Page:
'At this festive season of the year, Mr. Scrooge," said the gentleman, taking up a pen, "it is more than usually desirable that we should make some slight provision for the poor and destitute, who suffer greatly at the present time. Many thousands are in want of common necessaries; hundreds of thousands are in want of common comforts, sir."
"Are there no prisons?"
Ebenezer Scrooge's response in Charles Dickens' classic A Christmas Carol doesn't exemplify America's approach to poverty. But too little attention is being paid to the poor in the current economic crisis.
Welfare reforms made in the mid-1990s when the economy was sprouting jobs must be reassessed. America today is shedding jobs like it's the 1930s, when welfare was born. At least a dozen states have reported increases in their welfare rolls. Other states are seeing growing numbers of welfare applicants.
When President Clinton engineered welfare reform in 1996, the economy had plenty of jobs. So, the new rules placed a time limit on the assistance that recipients could receive and required them to find a job or get training leading to a job while they were on welfare.
Welfare caseloads dropped dramatically because people did find work. But with the unemployment rate being predicted by some analysts to reach 9 percent by the end of 2009, many former welfare recipients are going back on the dole and being joined by new clients.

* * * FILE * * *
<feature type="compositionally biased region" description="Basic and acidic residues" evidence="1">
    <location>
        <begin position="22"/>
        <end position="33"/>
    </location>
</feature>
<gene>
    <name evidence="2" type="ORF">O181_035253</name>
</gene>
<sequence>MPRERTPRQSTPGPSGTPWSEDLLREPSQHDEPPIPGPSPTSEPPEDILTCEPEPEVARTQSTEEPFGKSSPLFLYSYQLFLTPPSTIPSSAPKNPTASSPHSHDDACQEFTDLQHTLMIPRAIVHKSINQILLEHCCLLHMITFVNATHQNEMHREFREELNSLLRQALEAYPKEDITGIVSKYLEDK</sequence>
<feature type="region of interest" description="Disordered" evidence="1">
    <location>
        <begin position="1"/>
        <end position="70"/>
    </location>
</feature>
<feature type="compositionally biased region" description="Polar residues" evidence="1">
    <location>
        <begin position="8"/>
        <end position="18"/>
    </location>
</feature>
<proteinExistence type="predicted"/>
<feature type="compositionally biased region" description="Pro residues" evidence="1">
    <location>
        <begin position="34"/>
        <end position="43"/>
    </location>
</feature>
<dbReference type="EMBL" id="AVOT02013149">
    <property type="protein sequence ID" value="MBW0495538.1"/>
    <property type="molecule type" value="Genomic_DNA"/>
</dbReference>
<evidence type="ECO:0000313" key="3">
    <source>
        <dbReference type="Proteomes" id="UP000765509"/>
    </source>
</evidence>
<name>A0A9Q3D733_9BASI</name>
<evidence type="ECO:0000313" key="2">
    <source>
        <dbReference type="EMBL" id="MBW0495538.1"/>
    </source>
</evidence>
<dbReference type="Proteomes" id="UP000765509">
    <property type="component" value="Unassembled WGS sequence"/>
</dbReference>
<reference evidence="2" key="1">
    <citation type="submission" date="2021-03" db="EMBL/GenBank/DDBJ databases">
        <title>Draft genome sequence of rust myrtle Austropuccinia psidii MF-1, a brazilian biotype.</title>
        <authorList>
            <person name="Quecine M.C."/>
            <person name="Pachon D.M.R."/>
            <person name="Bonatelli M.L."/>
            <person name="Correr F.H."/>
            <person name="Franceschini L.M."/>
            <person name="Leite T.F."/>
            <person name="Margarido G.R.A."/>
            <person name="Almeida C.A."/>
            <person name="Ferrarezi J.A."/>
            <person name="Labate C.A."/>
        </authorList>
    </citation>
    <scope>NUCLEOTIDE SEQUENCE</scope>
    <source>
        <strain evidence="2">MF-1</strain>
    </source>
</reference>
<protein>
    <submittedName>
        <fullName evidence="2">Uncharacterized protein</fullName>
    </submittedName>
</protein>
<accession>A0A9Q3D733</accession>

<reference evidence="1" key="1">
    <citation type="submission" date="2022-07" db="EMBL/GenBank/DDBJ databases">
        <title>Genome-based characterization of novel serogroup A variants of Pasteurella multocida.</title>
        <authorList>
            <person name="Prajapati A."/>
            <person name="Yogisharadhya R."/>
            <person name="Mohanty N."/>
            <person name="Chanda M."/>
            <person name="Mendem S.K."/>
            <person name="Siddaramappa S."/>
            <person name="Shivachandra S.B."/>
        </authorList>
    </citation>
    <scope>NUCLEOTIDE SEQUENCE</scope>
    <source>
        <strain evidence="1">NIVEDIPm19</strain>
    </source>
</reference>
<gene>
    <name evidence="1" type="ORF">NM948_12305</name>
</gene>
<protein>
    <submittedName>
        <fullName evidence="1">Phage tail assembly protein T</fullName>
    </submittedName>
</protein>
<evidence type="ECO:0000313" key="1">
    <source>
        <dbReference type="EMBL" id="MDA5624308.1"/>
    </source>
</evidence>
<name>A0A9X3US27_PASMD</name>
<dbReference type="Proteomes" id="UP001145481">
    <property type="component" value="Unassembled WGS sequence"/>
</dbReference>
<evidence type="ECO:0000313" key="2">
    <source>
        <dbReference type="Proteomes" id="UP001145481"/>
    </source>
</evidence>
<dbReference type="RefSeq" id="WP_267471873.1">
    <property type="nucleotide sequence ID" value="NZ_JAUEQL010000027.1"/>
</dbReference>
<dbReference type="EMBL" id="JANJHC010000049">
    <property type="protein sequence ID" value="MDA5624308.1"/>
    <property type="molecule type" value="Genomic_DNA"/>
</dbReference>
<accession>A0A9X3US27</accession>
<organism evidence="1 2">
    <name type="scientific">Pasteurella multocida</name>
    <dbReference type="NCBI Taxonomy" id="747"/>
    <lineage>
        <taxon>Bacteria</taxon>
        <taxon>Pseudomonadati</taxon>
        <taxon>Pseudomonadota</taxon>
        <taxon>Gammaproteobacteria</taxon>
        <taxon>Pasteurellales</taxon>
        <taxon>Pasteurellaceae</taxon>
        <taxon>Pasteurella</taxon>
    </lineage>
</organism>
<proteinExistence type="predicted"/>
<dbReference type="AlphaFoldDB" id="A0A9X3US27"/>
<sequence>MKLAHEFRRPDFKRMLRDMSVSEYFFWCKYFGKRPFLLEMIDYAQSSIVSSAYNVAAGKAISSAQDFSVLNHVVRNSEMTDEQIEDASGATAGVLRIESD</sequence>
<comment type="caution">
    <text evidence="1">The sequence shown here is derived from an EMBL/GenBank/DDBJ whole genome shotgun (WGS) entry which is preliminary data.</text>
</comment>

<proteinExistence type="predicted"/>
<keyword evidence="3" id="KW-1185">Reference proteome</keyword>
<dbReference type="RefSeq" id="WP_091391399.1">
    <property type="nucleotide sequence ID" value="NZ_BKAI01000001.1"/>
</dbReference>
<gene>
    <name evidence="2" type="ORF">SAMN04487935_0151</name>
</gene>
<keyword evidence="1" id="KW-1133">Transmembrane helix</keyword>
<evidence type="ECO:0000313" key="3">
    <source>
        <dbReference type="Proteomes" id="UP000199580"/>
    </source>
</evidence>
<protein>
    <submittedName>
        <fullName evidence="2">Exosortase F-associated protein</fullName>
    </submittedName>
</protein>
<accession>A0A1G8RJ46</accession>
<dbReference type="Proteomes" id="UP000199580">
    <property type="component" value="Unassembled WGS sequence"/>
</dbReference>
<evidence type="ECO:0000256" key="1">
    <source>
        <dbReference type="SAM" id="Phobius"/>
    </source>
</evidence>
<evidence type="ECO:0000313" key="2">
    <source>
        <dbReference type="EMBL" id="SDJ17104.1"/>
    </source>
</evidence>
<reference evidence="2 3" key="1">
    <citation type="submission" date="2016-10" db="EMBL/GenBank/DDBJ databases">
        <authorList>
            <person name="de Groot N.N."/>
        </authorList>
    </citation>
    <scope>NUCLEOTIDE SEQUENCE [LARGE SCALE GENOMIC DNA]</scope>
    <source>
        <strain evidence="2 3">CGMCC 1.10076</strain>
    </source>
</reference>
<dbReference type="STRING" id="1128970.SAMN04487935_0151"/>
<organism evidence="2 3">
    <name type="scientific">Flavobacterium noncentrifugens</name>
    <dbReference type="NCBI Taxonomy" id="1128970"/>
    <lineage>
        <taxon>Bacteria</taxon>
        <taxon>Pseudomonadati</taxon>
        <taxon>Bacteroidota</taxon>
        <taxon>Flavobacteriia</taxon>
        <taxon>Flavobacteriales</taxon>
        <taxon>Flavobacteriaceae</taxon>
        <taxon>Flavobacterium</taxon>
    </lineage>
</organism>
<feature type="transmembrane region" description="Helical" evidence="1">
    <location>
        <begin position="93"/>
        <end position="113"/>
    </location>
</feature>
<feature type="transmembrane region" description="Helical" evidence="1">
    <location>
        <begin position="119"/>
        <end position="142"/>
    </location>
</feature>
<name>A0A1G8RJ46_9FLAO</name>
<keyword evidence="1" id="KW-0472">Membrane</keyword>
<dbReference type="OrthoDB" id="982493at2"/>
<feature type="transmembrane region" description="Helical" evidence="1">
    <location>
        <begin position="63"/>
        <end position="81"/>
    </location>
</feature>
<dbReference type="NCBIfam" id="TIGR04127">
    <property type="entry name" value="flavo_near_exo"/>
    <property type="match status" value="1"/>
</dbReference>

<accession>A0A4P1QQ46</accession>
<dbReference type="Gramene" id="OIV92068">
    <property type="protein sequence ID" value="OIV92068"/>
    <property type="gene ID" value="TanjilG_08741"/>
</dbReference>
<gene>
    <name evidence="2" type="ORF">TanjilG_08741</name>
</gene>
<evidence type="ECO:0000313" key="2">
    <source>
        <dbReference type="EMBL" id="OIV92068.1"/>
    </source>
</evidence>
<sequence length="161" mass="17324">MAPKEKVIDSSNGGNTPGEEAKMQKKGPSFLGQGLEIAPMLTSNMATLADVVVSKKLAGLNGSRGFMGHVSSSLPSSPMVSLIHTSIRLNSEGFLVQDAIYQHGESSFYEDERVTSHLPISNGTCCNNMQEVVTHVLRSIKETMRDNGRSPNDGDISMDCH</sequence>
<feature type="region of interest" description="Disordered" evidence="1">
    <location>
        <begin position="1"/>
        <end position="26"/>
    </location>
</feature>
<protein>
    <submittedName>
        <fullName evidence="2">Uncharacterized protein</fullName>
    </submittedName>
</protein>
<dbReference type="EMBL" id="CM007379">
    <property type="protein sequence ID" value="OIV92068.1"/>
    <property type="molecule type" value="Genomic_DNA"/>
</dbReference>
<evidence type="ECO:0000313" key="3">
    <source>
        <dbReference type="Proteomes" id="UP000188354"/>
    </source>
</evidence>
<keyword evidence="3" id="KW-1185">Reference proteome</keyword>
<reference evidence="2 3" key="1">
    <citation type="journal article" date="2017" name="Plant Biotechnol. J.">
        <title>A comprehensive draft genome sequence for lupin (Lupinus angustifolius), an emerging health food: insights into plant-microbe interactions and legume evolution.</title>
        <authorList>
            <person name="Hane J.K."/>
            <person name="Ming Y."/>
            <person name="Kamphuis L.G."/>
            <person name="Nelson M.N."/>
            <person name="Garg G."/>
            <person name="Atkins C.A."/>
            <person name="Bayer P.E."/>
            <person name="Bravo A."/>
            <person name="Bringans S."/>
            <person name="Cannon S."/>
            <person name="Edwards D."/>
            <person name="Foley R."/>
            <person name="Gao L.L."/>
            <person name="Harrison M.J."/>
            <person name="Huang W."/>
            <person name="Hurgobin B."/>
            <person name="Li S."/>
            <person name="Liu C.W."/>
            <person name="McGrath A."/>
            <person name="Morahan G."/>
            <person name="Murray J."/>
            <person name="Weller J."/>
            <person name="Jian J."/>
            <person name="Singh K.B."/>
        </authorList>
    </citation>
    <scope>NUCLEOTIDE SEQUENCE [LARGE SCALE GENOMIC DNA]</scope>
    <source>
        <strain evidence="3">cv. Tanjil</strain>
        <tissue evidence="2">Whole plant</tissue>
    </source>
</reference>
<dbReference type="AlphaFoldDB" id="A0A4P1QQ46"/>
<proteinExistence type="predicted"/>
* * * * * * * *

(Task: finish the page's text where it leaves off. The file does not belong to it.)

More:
Great Britain is in a similar situation, with Parliament debating proposed welfare reform that would require single mothers with pre-school children to find work. "It is vital in this recession that we at the very least don't do anything that makes our broken society worse," said Tory leader David Cameron.
That must be the directive for U.S. leaders, too. The Center on Budget and Policy Priorities points out that if the unemployment rate does reach 9 percent next year, the number of Americans living in poverty could grow by up to 10 million.
Welfare recipients will need more time to find work or be trained. But Congress should also see if it can increase welfare benefits.
Temporary Assistance for Needy Families (TANF) is the program that has replaced Aid to Families with Dependent Children (AFDC). But TANF serves only 40 percent of eligible families and TANF benefits in every state except Alaska only provide an income that's less than half the federal poverty level.
More money is also needed for food stamps. Benefits were cut when welfare reform occurred, but no subsequent adjustments for inflation have been made. Today, it would cost a family $430 a month above its food-stamp allotment to afford a USDA-approved diet.